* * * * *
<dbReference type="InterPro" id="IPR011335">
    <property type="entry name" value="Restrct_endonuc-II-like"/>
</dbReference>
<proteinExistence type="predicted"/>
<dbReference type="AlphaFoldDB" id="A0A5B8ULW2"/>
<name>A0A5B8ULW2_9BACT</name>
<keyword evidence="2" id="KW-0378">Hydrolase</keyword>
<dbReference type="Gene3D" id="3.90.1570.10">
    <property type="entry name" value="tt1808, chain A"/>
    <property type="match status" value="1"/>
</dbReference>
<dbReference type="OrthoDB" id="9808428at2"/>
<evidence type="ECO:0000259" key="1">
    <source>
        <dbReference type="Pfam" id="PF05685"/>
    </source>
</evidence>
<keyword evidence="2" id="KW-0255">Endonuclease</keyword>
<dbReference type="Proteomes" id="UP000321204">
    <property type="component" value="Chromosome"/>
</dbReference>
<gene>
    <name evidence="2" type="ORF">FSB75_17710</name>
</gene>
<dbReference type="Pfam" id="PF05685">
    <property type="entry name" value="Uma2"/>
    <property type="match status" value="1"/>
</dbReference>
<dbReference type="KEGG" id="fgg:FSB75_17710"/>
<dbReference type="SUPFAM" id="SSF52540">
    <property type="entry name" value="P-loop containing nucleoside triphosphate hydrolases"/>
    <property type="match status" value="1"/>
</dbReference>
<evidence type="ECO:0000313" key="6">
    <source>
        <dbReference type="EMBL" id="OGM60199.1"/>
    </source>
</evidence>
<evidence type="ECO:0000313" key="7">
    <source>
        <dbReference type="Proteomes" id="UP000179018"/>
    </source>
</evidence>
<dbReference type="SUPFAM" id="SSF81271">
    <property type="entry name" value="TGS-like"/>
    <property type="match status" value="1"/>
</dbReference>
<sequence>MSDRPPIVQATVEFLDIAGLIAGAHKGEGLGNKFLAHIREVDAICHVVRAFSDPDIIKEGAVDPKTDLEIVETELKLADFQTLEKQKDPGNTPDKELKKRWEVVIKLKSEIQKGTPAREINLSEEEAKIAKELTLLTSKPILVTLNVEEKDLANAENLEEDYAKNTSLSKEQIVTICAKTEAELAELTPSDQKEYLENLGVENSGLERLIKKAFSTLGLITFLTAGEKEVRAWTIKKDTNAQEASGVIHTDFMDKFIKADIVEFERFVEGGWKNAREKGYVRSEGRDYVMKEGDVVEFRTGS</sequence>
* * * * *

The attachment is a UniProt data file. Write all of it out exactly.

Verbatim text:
<dbReference type="InterPro" id="IPR011335">
    <property type="entry name" value="Restrct_endonuc-II-like"/>
</dbReference>
<proteinExistence type="predicted"/>
<dbReference type="AlphaFoldDB" id="A0A5B8ULW2"/>
<name>A0A5B8ULW2_9BACT</name>
<keyword evidence="2" id="KW-0378">Hydrolase</keyword>
<dbReference type="Gene3D" id="3.90.1570.10">
    <property type="entry name" value="tt1808, chain A"/>
    <property type="match status" value="1"/>
</dbReference>
<dbReference type="OrthoDB" id="9808428at2"/>
<evidence type="ECO:0000259" key="1">
    <source>
        <dbReference type="Pfam" id="PF05685"/>
    </source>
</evidence>
<keyword evidence="2" id="KW-0255">Endonuclease</keyword>
<dbReference type="Proteomes" id="UP000321204">
    <property type="component" value="Chromosome"/>
</dbReference>
<gene>
    <name evidence="2" type="ORF">FSB75_17710</name>
</gene>
<dbReference type="Pfam" id="PF05685">
    <property type="entry name" value="Uma2"/>
    <property type="match status" value="1"/>
</dbReference>
<dbReference type="KEGG" id="fgg:FSB75_17710"/>
<dbReference type="SUPFAM" id="SSF52540">
    <property type="entry name" value="P-loop containing nucleoside triphosphate hydrolases"/>
    <property type="match status" value="1"/>
</dbReference>
<evidence type="ECO:0000313" key="6">
    <source>
        <dbReference type="EMBL" id="OGM60199.1"/>
    </source>
</evidence>
<evidence type="ECO:0000313" key="7">
    <source>
        <dbReference type="Proteomes" id="UP000179018"/>
    </source>
</evidence>
<dbReference type="SUPFAM" id="SSF81271">
    <property type="entry name" value="TGS-like"/>
    <property type="match status" value="1"/>
</dbReference>
<sequence>MSDRPPIVQATVEFLDIAGLIAGAHKGEGLGNKFLAHIREVDAICHVVRAFSDPDIIKEGAVDPKTDLEIVETELKLADFQTLEKQKDPGNTPDKELKKRWEVVIKLKSEIQKGTPAREINLSEEEAKIAKELTLLTSKPILVTLNVEEKDLANAENLEEDYAKNTSLSKEQIVTICAKTEAELAELTPSDQKEYLENLGVENSGLERLIKKAFSTLGLITFLTAGEKEVRAWTIKKDTNAQEASGVIHTDFMDKFIKADIVEFERFVEGGWKNAREKGYVRSEGRDYVMKEGDVVEFRTGS</sequence>